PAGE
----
September 6, 2007 at 7:26 a.m.

Seasonal watering of trees and shrubs

Seasonal watering of trees and shrubs
Seasonal watering of trees and shrubs

Gary Johnson is an Extension Professor, Department of Forest Resources. Many of the Chisago County Master Gardeners have taken classes from Gary. In fact, we have tried to schedule him for our series of classes, without success.

He has written an article on seasonal watering of trees and shrubs. It is not a surprise that watering of trees and shrubs, young and ancient is the most important thing one can do. Professor Johnson states that when water management is ignored, trees and shrubs become stressed, which can lead to their death.

He suggests that one use a soaker hose or watering tape. Most hardware stores, home improvement centers or garden centers have soaker hoses. Watering tape is usually something that is special ordered, but works about the same as a soaker hose. One brand, T-tape, has been used extensively in commercial nurseries and has an excellent track record. Regardless of whether a soaker hose or a watering tape is used to provide irrigation water, they are more efficient than lawn sprinklers.

Newly planted trees and shrubs need water where the roots are, not where they will end up. Water should be supplied by either you or the clouds twice a week for the first growing season. This should continue until the ground is frozen. For the next two to three years, depending on the size of the transplant, supply water at least once per week. Soaker hoses or watering tapes are the best choices for supplying water.

Professor Johnson states that the single most effective way to moderate soil moisture is a generous layer of mulch (preferably organic). The mulch should be spread over the root system. In addition to moderating soil moisture extremes, organic mulches breakdown and continuously add organic matter to the soil. Mulch doesn't make water it conserves water.

Use a minimum of 3-4 inches of coarse organic mulch such as wood chips, but not redwood nuggets. Or, use 2-4 inches of finer mulches such as bark, hulls, and composted leaves. Don't pile the mulch against the stems of the plants. If you annually add a fresh topping of mulch, don't remove the old mulch. When old mulch is removed, all of the fine roots of the trees and shrubs are also removed. Treat your trees and shrubs as a forest or prairie does with annual, light applications of organic materials.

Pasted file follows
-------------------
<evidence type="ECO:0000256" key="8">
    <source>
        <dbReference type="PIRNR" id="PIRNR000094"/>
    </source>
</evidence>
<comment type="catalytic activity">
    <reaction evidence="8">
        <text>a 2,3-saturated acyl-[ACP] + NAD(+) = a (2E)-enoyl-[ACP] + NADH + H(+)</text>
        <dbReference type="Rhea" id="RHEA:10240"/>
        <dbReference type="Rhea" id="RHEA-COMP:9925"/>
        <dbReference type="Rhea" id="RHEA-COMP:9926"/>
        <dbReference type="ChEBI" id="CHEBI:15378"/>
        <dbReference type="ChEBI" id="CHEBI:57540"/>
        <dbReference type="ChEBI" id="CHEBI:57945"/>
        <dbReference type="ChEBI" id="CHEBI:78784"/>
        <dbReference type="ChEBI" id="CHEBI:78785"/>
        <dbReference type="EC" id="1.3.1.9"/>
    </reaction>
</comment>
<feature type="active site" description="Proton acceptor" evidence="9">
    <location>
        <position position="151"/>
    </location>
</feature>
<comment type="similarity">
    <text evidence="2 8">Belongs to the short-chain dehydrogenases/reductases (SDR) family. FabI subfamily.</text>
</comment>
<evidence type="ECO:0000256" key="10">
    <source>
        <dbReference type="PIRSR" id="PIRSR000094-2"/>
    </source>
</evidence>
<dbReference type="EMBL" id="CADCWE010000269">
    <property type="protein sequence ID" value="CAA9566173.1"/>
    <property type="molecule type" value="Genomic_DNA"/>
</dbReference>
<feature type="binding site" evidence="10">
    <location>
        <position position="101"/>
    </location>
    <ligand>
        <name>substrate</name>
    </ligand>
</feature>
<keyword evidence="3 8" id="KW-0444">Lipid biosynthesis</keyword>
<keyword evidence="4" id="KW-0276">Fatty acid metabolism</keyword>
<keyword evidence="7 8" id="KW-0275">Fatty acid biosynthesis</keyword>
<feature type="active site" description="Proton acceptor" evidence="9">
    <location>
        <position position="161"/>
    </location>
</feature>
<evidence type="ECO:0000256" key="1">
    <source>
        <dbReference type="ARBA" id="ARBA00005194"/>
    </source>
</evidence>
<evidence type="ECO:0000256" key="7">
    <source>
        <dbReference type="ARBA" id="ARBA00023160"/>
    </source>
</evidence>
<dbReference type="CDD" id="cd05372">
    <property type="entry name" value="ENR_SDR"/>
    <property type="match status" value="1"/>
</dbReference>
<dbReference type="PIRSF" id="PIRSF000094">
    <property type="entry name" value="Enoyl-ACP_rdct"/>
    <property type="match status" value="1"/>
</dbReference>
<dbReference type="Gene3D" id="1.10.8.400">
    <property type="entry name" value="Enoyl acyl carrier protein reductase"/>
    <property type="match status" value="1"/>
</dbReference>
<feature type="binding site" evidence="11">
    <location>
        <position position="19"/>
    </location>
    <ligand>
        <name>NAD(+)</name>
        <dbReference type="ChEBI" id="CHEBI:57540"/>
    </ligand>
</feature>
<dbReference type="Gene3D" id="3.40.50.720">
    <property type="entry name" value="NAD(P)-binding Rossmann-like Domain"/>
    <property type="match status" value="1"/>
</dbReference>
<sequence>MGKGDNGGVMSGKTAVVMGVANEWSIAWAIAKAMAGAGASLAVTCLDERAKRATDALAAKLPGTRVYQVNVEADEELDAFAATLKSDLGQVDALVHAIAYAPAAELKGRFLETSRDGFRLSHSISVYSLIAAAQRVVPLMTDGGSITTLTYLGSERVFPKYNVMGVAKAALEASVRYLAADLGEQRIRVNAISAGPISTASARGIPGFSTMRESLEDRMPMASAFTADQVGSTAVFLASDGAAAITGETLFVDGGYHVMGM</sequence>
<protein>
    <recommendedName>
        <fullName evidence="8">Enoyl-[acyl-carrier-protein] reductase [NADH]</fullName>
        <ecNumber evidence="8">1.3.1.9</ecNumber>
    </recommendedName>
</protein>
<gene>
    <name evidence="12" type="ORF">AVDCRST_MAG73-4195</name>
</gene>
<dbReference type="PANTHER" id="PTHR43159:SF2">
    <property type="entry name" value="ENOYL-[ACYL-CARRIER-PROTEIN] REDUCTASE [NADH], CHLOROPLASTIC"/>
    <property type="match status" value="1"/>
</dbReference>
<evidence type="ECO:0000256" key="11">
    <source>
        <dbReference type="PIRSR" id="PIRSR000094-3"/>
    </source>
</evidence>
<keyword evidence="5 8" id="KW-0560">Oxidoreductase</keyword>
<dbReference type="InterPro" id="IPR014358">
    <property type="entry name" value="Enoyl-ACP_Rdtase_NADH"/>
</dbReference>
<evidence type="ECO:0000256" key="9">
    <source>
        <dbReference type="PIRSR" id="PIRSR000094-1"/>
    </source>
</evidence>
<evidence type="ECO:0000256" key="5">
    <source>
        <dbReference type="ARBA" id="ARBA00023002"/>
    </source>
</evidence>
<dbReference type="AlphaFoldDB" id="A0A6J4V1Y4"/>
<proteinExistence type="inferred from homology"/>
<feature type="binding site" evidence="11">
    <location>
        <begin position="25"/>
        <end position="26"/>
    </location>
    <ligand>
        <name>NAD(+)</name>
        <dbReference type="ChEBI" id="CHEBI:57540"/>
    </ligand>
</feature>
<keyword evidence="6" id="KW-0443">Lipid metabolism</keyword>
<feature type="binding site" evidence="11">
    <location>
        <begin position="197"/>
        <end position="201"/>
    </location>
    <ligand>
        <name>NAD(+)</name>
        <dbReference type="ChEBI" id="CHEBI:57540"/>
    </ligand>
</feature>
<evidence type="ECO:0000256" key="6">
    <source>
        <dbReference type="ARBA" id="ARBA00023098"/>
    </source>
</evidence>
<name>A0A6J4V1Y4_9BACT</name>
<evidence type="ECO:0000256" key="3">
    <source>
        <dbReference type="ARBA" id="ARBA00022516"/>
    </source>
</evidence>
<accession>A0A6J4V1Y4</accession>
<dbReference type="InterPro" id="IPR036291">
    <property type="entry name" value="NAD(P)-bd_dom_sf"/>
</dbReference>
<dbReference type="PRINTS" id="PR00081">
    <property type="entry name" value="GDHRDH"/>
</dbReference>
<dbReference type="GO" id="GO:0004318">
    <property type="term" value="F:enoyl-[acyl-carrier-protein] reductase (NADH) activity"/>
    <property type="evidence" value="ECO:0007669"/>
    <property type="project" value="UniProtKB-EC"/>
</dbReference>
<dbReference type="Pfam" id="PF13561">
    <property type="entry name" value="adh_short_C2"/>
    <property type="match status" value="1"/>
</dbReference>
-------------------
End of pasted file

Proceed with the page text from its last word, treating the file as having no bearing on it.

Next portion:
Before mulch is put down, be sure the area is watered. If there is turf around the plants, place five to 10 layers of newspapers over the turf. Soak the newspapers and then apply the mulch. If you use an herbicide, spray carefully avoiding any spray drift to young stems.

Professor Johnson states there are five myths about watering trees and shrubs.

•Watering trees and shrubs is expensive (false). What's expensive is removing diseased, declining, and dead trees.

•Water from soaker hoses or watering tapes only moves downward (false). Soil moisture moves both vertically and horizontally, depending on the soil texture.

•Watering trees and shrubs in the autumn stimulates new, lush growth that will be damaged by winter temperatures (false). Autumn rains are normal and dormancy is a function of temperature and genetics. Autumn droughts encourage cold temperature damage to trees and shrubs.

•Moist soils freeze deeper and get colder than dry soils (false). The truth is just the opposite as mentioned above.

•The more money spent on high tech and fancy watering equipment, the healthier the trees and shrubs will be (false). There is no relationship.

Invest your dollars in conservative watering monitoring. Use soaker hoses, and any other drip technique. I haven't mentioned this before, but Gary Johnson also feels that if you are going to invest any money it also should include a soil probe. A soil probe can measure moisture depth just as a thermometer does for temperature. Remember that the amount of water reaching the roots is the most important thing you can do to help your trees and shrubs.

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PLANT CLINICS: The Monday night plant clinics at the office are done for this year, but you can still talk to a Volunteer Master Gardener at the Lindstrom Farmer's Market, Saturdays, from 8 a.m.-noon on Highway 8 in the St. Bridget's Catholic Church parking lot.

Please note: there is no longer staff at the North Branch Office who can answer gardening questions.

VOICE MAIL: You can leave a question for a volunteer Master Gardener at 651-674-4417. Depending on the volume of calls, they try to respond within a couple of days. During office hours ask for the Master Gardener voicemail, after hours, select ext. 18.

You can also get your question answered on the web at: www.extension.umn.edu/askmg

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UPCOMING CLASSES

Join the Master Gardeners Tuesday, Sept. 25, at 6:30 p.m., for a class on Fall Lawn Care, presented by Master Gardener Donna Tatting. This class will give an overview of basic lawn care practices for all seasons with an emphasis on fall lawn care. We will also discuss lawn care practices that help protect and insure the water quality of our nearby lakes and rivers. The class will be held at the Senior Center in North Branch. You can call 651-674-4417 for more info.

A cutback in staffing has made it necessary for the Extension Office to limit hours of operation. We would suggest that you call ahead to verify that the office is open if you plan to stop by.


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